Old Yeller
Old Yeller


Old Yeller
name Old Yeller. The name has a double meaning: The fur color yellow pronounced as "yeller" and the fact that its bark sounds more like a human yell. Though

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For the Disney film based on the book, see Old Yeller (film). First edition (publ. Harper & Brothers)

Old Yeller is a 1956 children's novel written by Fred Gipson[1] and illustrated by Carl Burger.[2] It received a Newbery Honor in 1957.[3] The title is taken from the name of the yellow dog who is the center of the book's story. In 1957, Walt Disney released a film adaptation starring Tommy Kirk, Fess Parker, Dorothy McGuire, Kevin Corcoran, Jeff York, and Beverly Washburn.

Contents Plot

In the late 1860s in the fictional town of Salt Licks, Texas, young Travis Coates has been working to take care of his family ranch with his mother and younger brother, Arliss, while his father goes off on a cattle drive. When a "dingy yellow" dog comes for an unasked stay with the family, Travis reluctantly takes in the dog, which they name Old Yeller. The name has a double meaning: The fur color yellow pronounced as "yeller" and the fact that its bark sounds more like a human yell.

Though Travis initially loathes the "rascal" and at first tries to get rid of it, the dog (a yellow cur[4]), eventually proves his worth, saving the family on several occasions, rescuing Arliss from a bear, Travis from a bunch of wild hogs, and Mama and their friend Lisbeth from a loafer wolf. Travis grows to love Old Yeller, and they become great friends. The rightful owner of Yeller shows up looking for his dog and recognizing that the family has become attached to Yeller, trades the dog to Arliss for a horned toad and a home-cooked meal prepared by Travis' mother, who is an exceptional cook.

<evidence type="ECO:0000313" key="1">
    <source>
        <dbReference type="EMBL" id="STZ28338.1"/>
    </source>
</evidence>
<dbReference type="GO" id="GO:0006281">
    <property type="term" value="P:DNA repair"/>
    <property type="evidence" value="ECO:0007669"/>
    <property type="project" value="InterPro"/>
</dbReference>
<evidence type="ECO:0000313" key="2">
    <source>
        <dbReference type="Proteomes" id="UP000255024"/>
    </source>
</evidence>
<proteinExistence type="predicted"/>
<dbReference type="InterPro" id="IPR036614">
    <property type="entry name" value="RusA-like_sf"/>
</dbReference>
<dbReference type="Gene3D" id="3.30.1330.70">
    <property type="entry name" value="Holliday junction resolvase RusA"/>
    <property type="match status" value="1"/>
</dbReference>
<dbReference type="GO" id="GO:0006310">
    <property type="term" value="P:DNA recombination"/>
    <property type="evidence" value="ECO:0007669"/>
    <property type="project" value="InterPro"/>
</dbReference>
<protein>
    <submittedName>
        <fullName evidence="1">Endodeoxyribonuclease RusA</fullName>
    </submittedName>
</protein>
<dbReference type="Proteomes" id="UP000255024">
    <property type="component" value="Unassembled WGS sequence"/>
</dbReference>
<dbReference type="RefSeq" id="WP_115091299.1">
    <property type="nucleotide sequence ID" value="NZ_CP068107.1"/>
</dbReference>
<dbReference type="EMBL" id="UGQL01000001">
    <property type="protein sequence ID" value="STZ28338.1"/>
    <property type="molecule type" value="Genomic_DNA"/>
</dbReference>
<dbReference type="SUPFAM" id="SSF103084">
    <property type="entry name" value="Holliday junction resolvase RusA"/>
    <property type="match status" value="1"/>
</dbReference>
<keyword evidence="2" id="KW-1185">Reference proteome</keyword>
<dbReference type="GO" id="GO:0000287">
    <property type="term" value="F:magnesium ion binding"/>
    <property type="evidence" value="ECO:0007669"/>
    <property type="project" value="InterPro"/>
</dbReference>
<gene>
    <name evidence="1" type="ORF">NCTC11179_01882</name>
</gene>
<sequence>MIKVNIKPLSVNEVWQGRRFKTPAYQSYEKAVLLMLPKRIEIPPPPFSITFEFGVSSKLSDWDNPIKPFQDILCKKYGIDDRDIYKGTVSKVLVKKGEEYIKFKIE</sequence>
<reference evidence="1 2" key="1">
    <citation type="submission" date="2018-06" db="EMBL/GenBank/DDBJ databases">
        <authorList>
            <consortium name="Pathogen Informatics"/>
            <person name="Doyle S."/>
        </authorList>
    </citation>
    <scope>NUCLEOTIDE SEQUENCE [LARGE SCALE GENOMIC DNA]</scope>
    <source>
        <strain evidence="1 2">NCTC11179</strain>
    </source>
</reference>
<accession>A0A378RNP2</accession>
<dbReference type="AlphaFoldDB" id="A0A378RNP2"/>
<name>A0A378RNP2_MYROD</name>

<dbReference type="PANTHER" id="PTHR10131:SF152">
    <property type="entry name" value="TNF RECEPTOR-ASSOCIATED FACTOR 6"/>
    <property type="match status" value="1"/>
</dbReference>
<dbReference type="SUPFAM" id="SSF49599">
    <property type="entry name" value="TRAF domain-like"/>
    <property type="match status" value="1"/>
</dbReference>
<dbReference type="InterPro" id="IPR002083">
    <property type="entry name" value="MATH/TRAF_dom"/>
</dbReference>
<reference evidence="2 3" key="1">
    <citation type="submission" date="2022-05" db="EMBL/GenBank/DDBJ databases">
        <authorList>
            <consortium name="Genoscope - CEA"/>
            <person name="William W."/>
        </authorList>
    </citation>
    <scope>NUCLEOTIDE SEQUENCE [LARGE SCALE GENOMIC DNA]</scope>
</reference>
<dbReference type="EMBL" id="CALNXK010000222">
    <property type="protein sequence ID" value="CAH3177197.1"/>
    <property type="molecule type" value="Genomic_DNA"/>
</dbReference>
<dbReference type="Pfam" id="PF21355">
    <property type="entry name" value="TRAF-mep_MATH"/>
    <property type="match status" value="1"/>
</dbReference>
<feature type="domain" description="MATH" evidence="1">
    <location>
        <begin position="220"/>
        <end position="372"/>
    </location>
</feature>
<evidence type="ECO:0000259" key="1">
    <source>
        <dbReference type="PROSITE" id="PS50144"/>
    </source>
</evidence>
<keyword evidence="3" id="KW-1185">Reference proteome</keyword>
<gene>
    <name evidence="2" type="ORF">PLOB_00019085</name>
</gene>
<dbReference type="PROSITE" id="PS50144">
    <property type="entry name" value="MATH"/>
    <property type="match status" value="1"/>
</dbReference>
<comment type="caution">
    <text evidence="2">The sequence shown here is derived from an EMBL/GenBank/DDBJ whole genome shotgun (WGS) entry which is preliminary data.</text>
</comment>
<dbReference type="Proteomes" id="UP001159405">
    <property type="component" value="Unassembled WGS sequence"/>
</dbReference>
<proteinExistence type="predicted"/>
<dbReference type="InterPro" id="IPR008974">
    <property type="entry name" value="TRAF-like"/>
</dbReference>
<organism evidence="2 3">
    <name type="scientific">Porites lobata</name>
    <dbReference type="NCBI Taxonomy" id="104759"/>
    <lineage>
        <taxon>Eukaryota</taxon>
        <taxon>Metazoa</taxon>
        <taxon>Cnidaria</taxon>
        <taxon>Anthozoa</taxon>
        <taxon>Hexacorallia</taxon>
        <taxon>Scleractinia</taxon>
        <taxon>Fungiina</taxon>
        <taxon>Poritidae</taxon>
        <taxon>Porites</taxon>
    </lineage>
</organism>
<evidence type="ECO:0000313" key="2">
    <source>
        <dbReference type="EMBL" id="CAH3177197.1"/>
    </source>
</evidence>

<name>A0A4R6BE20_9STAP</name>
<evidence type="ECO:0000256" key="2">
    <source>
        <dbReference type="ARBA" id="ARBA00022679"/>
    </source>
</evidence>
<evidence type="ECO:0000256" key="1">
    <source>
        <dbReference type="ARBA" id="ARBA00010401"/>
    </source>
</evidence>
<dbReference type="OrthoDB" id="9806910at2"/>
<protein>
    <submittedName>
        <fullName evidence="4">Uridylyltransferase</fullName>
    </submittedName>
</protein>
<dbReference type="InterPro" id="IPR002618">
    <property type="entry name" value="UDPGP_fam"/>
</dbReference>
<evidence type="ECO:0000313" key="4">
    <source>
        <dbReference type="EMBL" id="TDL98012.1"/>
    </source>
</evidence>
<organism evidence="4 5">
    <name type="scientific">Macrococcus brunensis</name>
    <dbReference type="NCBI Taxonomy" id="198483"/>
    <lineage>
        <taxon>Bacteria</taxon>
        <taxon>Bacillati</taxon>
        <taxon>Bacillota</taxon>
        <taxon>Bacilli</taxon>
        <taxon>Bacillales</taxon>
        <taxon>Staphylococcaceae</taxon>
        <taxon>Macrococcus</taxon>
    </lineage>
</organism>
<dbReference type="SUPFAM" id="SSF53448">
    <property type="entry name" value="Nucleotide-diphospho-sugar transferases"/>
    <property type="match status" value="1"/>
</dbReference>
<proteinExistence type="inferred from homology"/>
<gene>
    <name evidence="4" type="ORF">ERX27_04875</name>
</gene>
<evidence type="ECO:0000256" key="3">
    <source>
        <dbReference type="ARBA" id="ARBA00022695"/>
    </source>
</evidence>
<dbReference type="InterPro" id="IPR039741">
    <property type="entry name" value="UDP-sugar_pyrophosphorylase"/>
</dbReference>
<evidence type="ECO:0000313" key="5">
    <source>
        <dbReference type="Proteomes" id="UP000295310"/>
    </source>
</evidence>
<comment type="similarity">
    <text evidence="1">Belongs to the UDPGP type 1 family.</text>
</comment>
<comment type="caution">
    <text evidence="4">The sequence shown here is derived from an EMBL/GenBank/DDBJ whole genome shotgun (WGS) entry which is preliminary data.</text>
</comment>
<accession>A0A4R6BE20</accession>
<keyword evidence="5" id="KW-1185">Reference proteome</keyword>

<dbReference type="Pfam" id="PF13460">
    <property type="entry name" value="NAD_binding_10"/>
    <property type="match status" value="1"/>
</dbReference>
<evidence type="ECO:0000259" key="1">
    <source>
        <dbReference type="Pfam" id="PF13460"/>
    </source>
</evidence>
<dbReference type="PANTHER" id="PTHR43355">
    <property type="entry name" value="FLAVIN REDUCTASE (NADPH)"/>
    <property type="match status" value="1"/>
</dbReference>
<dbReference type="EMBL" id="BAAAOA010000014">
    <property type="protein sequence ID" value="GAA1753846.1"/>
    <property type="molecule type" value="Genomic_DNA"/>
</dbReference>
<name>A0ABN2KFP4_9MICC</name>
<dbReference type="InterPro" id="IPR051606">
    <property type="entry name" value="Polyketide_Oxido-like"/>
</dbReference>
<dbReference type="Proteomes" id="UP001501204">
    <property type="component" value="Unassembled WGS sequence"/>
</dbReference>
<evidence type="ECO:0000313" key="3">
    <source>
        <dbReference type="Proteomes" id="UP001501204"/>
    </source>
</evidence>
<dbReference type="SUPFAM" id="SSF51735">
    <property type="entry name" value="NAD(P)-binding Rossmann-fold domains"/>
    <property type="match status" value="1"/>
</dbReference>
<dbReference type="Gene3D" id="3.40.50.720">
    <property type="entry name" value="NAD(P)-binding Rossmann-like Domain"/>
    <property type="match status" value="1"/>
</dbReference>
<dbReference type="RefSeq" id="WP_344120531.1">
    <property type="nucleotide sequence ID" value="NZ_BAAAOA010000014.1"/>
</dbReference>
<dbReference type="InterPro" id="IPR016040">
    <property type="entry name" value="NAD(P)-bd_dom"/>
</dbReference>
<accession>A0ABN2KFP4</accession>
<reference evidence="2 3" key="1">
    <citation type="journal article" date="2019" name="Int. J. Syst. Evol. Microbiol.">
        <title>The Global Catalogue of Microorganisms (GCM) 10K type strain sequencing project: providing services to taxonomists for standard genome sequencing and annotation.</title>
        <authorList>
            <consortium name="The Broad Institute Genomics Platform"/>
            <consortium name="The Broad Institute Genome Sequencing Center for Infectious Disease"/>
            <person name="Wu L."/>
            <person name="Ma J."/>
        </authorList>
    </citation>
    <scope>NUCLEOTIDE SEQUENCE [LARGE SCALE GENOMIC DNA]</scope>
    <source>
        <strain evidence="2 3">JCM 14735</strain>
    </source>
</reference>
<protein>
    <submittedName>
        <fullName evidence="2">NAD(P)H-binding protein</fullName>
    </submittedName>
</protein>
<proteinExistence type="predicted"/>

Old Yeller is bitten while saving his family from a rabid wolf. Travis is faced with the harsh decision that he must kill Old Yeller after the fight with the wolf, which he does because he cannot risk Old Yeller becoming sick and turning on the family. Old Yeller had puppies with one of Travis' friend's dogs, and one of the puppies helps Travis get over Old Yeller's death. They take in the new dog and try to begin a fresh start.

Breed

Old Yeller in the novel is described as being a "yellow cur".[4][5] It has been claimed that the dog was actually modeled after the Yellow or Southern Black Mouth Cur.[6] In the Disney movie Yeller was portrayed by a yellow Labrador Retriever/Mastiff mix.[7]

Inspiration Rattler in Mason, Texas with the Sanders children

The inspiration for the dog Old Yeller was based on a dog named Rattler from Mason, Texas.[8]

Other books in the series

The new puppy becomes the title character of the follow-up book Savage Sam (1962)[9] and 1963 movie. A third book, Little Arliss (1978), is set after the first two and features Travis' younger brother.[10]

Awards and honors References